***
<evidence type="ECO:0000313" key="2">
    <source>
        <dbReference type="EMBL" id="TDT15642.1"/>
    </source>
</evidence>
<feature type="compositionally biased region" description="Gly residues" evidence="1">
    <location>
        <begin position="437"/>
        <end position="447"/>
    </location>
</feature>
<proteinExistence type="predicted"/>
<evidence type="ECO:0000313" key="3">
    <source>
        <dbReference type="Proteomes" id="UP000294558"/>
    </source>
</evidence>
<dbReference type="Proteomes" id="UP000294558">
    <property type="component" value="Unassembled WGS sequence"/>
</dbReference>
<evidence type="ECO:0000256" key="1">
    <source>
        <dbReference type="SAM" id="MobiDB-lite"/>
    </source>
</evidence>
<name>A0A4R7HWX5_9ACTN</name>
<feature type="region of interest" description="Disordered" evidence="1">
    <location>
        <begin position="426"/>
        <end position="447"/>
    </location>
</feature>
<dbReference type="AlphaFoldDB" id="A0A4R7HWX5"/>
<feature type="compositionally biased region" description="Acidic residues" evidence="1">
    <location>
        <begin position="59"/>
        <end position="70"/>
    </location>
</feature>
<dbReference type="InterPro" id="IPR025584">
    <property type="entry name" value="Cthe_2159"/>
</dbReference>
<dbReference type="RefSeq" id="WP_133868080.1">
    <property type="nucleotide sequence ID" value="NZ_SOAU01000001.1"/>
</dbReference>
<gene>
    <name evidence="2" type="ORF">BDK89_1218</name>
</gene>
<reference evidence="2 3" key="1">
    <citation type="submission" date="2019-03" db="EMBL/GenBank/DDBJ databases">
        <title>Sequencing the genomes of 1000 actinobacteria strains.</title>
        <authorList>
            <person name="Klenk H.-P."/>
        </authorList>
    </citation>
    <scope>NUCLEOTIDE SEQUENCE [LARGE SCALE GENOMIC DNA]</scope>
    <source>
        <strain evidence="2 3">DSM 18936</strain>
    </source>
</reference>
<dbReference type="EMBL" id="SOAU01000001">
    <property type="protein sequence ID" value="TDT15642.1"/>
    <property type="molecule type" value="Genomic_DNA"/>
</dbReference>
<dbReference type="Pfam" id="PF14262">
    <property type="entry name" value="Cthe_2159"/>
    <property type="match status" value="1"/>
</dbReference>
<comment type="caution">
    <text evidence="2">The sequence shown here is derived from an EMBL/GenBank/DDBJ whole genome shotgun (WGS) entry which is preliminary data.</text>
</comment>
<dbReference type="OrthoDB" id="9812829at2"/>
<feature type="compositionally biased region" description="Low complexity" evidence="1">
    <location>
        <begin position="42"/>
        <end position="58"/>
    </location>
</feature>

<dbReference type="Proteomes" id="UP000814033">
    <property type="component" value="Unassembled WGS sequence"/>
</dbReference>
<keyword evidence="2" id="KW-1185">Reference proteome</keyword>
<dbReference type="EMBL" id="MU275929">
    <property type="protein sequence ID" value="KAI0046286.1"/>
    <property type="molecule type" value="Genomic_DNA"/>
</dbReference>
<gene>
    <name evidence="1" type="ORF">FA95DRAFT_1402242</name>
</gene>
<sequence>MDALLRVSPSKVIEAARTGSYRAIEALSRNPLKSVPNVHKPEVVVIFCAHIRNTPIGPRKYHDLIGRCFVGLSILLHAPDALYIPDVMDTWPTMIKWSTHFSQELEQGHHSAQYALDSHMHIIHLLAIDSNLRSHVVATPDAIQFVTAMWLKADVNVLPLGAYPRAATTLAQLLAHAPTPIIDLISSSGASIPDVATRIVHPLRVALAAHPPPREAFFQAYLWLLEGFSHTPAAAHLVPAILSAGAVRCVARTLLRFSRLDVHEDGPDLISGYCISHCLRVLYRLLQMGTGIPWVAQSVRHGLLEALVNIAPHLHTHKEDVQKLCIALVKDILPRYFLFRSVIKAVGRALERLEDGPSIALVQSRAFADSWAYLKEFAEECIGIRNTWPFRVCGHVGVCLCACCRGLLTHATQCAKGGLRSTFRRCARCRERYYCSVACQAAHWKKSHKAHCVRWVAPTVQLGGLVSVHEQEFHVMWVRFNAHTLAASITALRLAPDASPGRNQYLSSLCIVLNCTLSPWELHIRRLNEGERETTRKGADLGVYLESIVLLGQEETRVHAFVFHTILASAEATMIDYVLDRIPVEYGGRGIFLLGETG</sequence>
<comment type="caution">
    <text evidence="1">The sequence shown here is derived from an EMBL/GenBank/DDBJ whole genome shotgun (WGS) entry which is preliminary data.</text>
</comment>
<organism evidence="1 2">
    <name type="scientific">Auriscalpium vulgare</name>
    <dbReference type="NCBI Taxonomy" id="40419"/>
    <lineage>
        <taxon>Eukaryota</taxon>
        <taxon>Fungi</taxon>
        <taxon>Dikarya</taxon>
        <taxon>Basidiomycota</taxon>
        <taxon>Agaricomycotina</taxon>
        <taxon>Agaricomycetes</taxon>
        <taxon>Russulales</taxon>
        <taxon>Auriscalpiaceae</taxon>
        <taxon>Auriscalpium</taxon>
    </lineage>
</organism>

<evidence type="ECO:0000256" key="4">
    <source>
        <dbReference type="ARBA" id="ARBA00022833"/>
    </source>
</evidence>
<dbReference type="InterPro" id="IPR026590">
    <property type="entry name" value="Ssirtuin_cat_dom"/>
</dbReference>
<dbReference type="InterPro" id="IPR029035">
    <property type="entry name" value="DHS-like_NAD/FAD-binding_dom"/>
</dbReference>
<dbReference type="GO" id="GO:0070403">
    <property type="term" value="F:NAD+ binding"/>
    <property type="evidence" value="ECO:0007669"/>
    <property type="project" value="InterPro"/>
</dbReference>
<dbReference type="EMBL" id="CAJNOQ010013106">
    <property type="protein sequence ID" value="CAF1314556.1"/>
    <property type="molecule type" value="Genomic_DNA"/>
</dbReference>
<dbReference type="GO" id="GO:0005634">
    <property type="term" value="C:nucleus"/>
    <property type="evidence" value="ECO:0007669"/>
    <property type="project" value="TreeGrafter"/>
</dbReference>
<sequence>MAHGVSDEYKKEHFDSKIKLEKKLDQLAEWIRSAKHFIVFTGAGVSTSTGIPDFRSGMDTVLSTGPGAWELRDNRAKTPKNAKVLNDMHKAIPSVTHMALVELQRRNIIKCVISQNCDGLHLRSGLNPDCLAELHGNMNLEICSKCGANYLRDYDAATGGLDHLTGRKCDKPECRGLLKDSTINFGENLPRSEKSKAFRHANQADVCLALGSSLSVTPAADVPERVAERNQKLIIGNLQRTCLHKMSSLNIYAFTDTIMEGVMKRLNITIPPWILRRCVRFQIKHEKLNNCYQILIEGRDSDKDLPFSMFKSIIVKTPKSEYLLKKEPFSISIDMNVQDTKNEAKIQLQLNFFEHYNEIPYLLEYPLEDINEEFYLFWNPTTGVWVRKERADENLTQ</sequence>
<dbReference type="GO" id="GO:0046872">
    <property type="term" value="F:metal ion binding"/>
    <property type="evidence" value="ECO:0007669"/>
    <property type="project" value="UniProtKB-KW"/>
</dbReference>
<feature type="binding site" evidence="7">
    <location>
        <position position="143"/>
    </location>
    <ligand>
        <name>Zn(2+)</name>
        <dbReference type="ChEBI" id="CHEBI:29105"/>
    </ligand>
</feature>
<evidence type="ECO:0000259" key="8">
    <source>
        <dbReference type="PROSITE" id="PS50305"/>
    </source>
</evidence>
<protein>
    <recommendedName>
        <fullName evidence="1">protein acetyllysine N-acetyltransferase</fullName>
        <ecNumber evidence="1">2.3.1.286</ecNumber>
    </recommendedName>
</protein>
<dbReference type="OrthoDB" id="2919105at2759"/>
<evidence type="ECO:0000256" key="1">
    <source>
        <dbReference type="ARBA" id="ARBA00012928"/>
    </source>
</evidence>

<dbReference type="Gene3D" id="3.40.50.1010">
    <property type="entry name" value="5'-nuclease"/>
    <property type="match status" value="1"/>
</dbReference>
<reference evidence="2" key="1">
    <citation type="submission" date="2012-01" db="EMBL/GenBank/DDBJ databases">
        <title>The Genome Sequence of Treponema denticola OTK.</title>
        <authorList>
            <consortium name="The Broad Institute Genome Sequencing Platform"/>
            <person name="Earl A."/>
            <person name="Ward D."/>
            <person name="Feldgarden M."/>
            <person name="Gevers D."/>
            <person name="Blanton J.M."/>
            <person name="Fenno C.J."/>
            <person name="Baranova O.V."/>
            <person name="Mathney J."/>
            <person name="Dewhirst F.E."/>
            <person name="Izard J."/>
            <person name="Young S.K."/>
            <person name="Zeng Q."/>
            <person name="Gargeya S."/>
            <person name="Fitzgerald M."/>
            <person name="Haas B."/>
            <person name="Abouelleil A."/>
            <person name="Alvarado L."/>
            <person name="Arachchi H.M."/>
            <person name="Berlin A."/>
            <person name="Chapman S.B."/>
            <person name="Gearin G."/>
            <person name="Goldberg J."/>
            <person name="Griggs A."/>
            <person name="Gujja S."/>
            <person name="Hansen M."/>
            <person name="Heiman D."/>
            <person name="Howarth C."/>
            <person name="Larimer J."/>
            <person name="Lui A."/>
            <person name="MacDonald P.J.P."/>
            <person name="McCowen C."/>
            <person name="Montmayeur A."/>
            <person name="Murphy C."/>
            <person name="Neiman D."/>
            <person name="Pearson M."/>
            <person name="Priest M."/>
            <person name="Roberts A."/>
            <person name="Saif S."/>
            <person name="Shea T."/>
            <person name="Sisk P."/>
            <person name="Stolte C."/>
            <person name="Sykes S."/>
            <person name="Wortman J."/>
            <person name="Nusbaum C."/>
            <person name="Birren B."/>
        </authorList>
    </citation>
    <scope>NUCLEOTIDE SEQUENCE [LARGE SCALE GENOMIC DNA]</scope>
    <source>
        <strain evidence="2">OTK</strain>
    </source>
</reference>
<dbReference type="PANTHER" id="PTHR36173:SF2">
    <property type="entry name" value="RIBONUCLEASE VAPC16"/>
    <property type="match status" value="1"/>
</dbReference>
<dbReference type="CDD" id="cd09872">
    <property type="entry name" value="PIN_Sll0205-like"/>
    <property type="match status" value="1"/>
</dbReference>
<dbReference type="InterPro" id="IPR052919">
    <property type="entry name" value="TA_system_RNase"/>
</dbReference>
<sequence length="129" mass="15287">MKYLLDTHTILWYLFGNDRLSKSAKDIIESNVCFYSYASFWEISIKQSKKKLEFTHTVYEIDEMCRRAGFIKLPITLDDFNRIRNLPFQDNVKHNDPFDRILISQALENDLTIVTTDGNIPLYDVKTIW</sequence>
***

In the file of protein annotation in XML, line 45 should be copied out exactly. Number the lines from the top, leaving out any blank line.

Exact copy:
</dbReference>